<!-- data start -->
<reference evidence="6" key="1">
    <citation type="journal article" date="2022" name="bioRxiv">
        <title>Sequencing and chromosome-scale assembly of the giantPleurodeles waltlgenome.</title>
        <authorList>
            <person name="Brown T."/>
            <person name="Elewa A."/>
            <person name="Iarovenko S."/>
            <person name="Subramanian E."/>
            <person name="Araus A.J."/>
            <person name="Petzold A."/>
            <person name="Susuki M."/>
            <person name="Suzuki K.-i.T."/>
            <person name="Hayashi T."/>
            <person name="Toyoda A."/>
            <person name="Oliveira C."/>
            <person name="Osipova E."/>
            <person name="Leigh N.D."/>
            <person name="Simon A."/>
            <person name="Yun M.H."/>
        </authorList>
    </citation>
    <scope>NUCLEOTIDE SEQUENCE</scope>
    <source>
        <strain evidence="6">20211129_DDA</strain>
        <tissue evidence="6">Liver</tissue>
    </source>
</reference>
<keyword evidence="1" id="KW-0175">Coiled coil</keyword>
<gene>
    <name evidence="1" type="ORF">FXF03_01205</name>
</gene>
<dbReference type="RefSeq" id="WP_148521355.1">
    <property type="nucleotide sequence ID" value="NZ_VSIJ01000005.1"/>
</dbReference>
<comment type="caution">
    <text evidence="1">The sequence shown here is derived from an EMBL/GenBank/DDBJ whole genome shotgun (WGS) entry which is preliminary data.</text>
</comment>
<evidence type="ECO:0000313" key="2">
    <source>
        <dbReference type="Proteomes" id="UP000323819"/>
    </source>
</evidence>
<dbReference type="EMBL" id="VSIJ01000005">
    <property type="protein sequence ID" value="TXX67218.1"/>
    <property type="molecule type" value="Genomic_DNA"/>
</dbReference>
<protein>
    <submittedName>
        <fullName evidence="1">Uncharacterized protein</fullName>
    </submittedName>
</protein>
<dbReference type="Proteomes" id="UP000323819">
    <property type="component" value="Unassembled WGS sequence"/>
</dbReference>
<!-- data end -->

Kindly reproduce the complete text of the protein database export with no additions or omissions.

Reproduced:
<reference evidence="6" key="1">
    <citation type="journal article" date="2022" name="bioRxiv">
        <title>Sequencing and chromosome-scale assembly of the giantPleurodeles waltlgenome.</title>
        <authorList>
            <person name="Brown T."/>
            <person name="Elewa A."/>
            <person name="Iarovenko S."/>
            <person name="Subramanian E."/>
            <person name="Araus A.J."/>
            <person name="Petzold A."/>
            <person name="Susuki M."/>
            <person name="Suzuki K.-i.T."/>
            <person name="Hayashi T."/>
            <person name="Toyoda A."/>
            <person name="Oliveira C."/>
            <person name="Osipova E."/>
            <person name="Leigh N.D."/>
            <person name="Simon A."/>
            <person name="Yun M.H."/>
        </authorList>
    </citation>
    <scope>NUCLEOTIDE SEQUENCE</scope>
    <source>
        <strain evidence="6">20211129_DDA</strain>
        <tissue evidence="6">Liver</tissue>
    </source>
</reference>
<keyword evidence="1" id="KW-0175">Coiled coil</keyword>
<gene>
    <name evidence="1" type="ORF">FXF03_01205</name>
</gene>
<dbReference type="RefSeq" id="WP_148521355.1">
    <property type="nucleotide sequence ID" value="NZ_VSIJ01000005.1"/>
</dbReference>
<comment type="caution">
    <text evidence="1">The sequence shown here is derived from an EMBL/GenBank/DDBJ whole genome shotgun (WGS) entry which is preliminary data.</text>
</comment>
<evidence type="ECO:0000313" key="2">
    <source>
        <dbReference type="Proteomes" id="UP000323819"/>
    </source>
</evidence>
<dbReference type="EMBL" id="VSIJ01000005">
    <property type="protein sequence ID" value="TXX67218.1"/>
    <property type="molecule type" value="Genomic_DNA"/>
</dbReference>
<protein>
    <submittedName>
        <fullName evidence="1">Uncharacterized protein</fullName>
    </submittedName>
</protein>
<dbReference type="Proteomes" id="UP000323819">
    <property type="component" value="Unassembled WGS sequence"/>
</dbReference>